ROTC cadet receives George C. Marshall Award

Senior political science major Sarah Ostrowski will attend a national conference with military leaders, the Department of Defense and fellow cadets as a recipient of the George C. Marshall Award.

Senior political science major Sarah Ostrowski was selected to receive the George C. Marshall Award, which honors the best cadets from ROTC programs around the country. Ostrowski intends to go into military intelligence after her branch detail in field artillery. Photo courtesy of Ostrowski

Ostrowski, a member of ROTC, said she is “extremely grateful” to receive the award, which “reflects leadership [and] integrity,” and will attend the Leadership Seminar on National Security of the United States in Lexington, Va. next month.

Top cadets throughout the ROTC program will discuss issues of war and national security, according to Ostrowski.

“I am [going to be] able to interact with these top leaders and it’s kind of a big deal because I really am starting from the bottom,” Ostrowski said, “and the fact that I get to talk with all these higher up people – It’s intimidating, but at the same time it’s really exciting and it’s a great opportunity.”

Ostrowski said the conference will benefit her because of her focus on the Middle East, international relations and foreign policy.

“So this [is] national security stuff [that will be discussed], and it talks a lot about foreign policy for the Middle East so this is like right up my alley and it’s exciting,” Ostrowski said.

Lt. Col. David Motes, also military science professor, nominated Ostrowski for the award. Ostrowski, according to Motes, is “extremely involved in the program” and was most recently president of the ROTC cadet club.

All cadets train at the Leadership Development Advanced Camp (LDAC) during their junior year. Ostrowski said the camp is “an assessment of your previous years.”

“All the cadets form all over the nation come and they compete, I guess, against one another for a letter grade and then they come back to their battalions or their home schools and what is called assessing,” Ostrowski said, “and from there the army kind of determines where they want you to go and in the big picture once you graduate college where they want you.”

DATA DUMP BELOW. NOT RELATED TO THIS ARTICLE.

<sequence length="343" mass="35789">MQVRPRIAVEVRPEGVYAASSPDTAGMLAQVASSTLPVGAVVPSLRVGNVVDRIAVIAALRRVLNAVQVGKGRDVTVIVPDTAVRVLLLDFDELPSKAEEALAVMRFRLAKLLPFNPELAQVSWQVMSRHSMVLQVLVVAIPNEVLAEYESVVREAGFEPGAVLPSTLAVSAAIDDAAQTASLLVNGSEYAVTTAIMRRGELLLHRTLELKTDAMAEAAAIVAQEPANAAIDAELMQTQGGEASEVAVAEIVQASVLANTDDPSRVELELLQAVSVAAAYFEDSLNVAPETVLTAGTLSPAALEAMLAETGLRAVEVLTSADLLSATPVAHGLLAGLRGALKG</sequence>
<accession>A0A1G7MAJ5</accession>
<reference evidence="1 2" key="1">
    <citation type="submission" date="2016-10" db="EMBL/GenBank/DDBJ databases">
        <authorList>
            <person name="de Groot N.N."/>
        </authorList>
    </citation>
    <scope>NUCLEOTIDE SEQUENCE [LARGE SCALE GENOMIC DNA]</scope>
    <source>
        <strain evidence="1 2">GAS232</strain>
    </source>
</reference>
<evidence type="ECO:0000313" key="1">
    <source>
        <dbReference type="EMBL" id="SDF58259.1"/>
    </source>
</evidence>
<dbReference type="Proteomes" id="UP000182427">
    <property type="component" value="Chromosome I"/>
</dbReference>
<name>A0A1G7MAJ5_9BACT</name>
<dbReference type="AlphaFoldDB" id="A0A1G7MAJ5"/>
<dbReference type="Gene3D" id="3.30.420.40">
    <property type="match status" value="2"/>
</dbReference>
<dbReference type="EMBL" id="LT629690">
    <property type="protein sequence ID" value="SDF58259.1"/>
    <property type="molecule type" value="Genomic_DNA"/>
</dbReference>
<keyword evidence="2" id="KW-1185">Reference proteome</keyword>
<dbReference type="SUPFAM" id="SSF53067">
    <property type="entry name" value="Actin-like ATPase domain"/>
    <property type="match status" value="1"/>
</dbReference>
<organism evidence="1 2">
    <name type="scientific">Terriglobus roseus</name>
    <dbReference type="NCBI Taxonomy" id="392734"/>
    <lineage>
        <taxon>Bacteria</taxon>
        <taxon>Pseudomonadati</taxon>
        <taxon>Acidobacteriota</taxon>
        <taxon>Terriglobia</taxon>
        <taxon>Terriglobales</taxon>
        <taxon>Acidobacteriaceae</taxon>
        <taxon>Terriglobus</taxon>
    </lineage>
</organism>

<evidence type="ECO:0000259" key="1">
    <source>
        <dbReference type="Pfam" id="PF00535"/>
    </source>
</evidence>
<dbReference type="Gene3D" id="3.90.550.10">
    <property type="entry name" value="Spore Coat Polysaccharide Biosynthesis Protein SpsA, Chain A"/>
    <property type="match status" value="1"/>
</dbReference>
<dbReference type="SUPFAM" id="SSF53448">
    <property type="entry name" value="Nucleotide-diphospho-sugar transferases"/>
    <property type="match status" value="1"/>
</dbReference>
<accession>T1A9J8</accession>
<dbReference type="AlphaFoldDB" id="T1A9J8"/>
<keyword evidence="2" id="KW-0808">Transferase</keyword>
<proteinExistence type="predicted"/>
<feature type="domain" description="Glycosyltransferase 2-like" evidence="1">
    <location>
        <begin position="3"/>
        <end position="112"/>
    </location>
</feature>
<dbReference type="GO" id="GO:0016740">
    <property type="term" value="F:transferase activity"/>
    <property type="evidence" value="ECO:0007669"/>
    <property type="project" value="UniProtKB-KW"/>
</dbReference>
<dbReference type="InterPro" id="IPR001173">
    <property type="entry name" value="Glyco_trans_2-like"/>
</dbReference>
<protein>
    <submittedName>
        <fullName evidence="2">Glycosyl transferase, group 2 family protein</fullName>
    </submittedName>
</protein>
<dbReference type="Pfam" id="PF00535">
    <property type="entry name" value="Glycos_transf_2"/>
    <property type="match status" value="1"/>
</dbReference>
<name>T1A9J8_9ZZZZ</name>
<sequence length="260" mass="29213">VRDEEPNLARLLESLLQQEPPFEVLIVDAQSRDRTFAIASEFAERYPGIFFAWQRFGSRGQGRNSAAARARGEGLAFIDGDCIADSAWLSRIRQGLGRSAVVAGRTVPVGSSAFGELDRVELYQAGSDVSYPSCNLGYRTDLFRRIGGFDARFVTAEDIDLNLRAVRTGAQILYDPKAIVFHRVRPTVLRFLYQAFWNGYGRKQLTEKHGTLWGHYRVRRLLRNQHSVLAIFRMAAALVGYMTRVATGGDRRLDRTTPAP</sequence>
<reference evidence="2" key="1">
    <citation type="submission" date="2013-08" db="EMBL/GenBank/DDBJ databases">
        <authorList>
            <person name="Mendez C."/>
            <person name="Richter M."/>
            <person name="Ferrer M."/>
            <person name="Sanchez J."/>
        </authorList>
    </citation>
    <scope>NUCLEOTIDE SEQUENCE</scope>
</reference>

While at LDAC, Ostrowski received an “E” for “excellence,” as well as the Recondo badge, and placed third in her platoon.

The assessment Ostrowski received indicated that she will go into military intelligence after spending time in branch detail for field artillery.

“I’m going to spend my first three to four years in field artillery and then I’ll slip into the military intelligence aspect,” Ostrowski said.

She has also participated in almost all of ROTC’s extracurricular activities, which include color guard and the rifle team.

Ostrowski said she has always had an interest in the military because of the values it reflects, such as loyalty, leadership, duty and responsibility. She joined ROTC as a sophomore.

Motes has known Ostrowski for nearly two years and said she has improved “in just about all ways” since joining ROTC. She is, according to Motes, the “best cadet we have in the program right now.”

“She’s a super cadet. I wish we had more cadets that were really hard chargers…,” Motes said.

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